Voice Teacher vs. Vocal Coach
First, I'd like to clear up any confusion. While often used interchangeably, it's important to understand the distinction between voice teachers and vocal coaches. While their ultimate goal is to enhance singers' abilities, they each have a unique focus and approach.
A teacher works on vocal technique while a coach works on musicality and performance.
For this article, I will concentrate on training to become a voice teacher, a skilled technician with vast knowledge in vocal technique who can quickly diagnose vocal faults and make corrective measures for the student.
- Having a degree depends on where you want to work
- You should be passionate about learning
- There are several ways you can continue your learning and also grow your entrepreneurial skills
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Can I Pursue a Teaching Career Without a Degree?
It is estimated that half of working voice teachers have no college degree, and only one-third have an advanced degree in music, indicating a limited number of academic experiences.
I know many successful singing teachers who do not have formal training or a credential in voice or music education. I take nothing away from the skills and discipline you receive with a music-study diploma, but it is not a prerequisite for becoming a singing teacher in private practice. However, this certification will likely be necessary to get a job in a public school or at the university level.
What Skills Should I Already Have?
You should have a high degree of vocal skills (or be well on your way) with a strong background in studying voice. Whether you have honed your abilities through years of private lessons or gained valuable experience through performances, a strong background in studying voice is paramount. It's time to take your vocal prowess to the next level.
When teaching a singing lesson, I'd like to highlight the importance of having basic piano proficiency. It is essential to be able to play vocal exercise scales and accompany your students at a basic level.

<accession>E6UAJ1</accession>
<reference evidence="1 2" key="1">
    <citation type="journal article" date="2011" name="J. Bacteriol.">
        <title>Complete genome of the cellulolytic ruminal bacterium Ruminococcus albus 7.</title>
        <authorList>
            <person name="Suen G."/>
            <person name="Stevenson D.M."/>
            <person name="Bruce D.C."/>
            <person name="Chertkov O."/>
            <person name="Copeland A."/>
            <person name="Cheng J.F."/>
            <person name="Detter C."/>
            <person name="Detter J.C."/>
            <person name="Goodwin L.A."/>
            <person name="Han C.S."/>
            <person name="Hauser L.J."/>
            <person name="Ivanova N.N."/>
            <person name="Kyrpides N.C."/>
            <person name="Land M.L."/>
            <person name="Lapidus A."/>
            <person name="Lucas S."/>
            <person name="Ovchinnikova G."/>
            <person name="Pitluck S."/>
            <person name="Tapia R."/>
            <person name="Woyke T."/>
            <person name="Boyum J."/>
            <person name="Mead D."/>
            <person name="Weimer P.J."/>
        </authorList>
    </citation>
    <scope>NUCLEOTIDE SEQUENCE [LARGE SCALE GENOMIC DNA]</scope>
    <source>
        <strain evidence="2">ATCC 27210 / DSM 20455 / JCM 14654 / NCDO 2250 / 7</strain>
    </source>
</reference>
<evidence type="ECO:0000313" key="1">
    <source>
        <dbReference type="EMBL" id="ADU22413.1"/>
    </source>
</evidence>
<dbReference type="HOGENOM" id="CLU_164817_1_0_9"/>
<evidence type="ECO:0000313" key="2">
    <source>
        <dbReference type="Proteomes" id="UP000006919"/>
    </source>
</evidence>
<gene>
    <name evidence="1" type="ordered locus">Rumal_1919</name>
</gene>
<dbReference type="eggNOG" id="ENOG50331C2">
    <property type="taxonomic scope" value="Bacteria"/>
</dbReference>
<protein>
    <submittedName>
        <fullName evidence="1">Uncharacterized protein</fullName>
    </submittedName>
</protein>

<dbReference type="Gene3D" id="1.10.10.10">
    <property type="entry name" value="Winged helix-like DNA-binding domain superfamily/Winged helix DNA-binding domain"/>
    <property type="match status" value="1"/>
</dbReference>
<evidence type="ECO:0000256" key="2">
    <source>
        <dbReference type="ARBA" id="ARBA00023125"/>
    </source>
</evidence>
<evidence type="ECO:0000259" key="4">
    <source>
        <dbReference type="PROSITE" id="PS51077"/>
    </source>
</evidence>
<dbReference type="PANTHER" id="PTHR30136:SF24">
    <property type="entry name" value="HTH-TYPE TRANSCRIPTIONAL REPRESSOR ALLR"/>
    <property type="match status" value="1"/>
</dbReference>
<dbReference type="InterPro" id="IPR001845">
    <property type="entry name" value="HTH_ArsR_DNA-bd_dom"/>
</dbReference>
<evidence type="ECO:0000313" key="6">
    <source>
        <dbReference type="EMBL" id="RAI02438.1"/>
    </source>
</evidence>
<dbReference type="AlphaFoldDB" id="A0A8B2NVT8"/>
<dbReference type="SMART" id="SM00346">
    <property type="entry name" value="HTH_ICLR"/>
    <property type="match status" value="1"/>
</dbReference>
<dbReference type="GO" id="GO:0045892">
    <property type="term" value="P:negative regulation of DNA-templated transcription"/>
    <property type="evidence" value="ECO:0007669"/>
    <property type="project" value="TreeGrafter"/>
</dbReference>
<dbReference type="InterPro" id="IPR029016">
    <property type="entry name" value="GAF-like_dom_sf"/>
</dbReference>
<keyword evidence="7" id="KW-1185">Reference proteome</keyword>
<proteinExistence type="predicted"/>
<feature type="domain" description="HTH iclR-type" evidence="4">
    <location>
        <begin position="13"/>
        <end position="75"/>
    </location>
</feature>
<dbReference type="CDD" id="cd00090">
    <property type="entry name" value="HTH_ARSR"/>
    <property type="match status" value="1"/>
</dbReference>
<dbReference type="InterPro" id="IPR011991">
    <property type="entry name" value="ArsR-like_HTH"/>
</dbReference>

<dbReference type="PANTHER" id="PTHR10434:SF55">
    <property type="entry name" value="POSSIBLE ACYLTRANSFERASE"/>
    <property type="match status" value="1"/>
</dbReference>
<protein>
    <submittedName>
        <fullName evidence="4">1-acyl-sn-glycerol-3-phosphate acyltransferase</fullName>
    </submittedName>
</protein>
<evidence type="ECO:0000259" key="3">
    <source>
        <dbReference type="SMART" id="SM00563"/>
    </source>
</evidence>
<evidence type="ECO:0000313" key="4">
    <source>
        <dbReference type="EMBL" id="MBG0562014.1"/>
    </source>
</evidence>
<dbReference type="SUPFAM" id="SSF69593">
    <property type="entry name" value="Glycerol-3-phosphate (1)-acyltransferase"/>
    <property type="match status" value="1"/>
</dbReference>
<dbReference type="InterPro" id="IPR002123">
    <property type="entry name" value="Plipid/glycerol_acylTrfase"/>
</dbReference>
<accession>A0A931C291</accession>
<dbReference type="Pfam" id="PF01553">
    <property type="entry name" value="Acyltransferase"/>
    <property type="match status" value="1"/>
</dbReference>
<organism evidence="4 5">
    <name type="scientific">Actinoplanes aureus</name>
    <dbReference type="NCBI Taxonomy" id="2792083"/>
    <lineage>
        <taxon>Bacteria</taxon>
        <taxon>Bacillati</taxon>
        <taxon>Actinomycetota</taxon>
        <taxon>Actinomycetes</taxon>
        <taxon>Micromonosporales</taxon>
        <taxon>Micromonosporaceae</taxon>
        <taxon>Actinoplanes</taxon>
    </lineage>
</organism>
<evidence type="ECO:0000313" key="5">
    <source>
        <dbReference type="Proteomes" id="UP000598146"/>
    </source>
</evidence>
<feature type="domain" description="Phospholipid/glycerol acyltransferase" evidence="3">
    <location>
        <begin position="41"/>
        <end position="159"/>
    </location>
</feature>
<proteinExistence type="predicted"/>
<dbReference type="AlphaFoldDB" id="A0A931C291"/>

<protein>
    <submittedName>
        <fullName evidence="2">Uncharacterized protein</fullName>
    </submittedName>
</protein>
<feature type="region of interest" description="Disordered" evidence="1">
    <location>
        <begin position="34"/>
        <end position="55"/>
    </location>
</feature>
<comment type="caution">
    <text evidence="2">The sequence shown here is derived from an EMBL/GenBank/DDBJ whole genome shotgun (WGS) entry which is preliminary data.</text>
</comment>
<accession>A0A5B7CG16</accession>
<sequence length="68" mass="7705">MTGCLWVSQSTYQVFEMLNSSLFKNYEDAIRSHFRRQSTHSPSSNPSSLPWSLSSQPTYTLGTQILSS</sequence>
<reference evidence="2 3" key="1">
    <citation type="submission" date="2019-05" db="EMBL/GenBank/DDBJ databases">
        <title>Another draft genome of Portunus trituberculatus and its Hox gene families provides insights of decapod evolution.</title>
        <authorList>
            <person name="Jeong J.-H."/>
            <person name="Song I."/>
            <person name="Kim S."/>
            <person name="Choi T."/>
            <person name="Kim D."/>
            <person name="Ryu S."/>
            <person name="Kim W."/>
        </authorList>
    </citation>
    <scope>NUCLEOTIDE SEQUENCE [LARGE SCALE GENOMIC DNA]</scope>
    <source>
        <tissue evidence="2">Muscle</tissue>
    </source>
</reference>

Additionally, having a fundamental grasp of the concepts of music theory is highly recommended. While some educators rely on prerecorded scales and karaoke tracks, these can disrupt the flow of your singing lesson.
Passion for Learning
You also need a HUGE desire and capacity for learning. The best voice teachers are constantly studying, reading, attending conferences, discussing voice with their peers, and developing their own singing skills. A passion for learning will take you far. The openness to be taught and a genuine passion for learning will propel you toward great accomplishments and future success.
Vocal pedagogy and good vocal technique should fascinate you (and trust me, it is a never-ending rabbit hole of wonderful discovery). By delving deeper into the realm of voice science and vocal health, you can acquire invaluable insights for improving your perception of the singing voice.
Desire to Help Others
A desire to help others is critical. When you become a teacher, the focus is no longer on you, the singer and performer; it should be completely on the student. Their wins become your wins, and a student-centered approach will be a component of your success.
Unless you decide to work for an institution or music academy, you should have an entrepreneurial fire in your belly. Becoming an independent voice teacher is incredibly rewarding, but it also means opening a small business.
To build a thriving studio, having knowledge on how to market your services and attract clients effectively is crucial. This includes learning different styles, techniques, and strategies that will provide you with detailed information on promoting your studio for success.
Other Helpful Skills and Experience
A shortlist of skills and experience that will help you improve your performance as an effective teacher include:
- Voice lessons
- Being in a band
- Music production
- Musical theatre performance
- Singing back up
- Choir performance
- Praise and Worship bands
- Playing an instrument (especially piano)
A great singing teacher needs great ears. Your ability to hear and diagnose vocal faults during vocal lessons quickly means you can get faster results for your students, which will directly affect your level of success.
Listening to and analyzing singers should be part of your study plan to develop your instructional skills. This approach will allow you to identify and understand nuance or a difference in every performance.
Gaining knowledge in the field of voice science can greatly benefit your ability to become a more attentive and skilled listener. When you have a deeper understanding of why certain conditions occur in the voice, you can more easily recognize and categorize what you are hearing.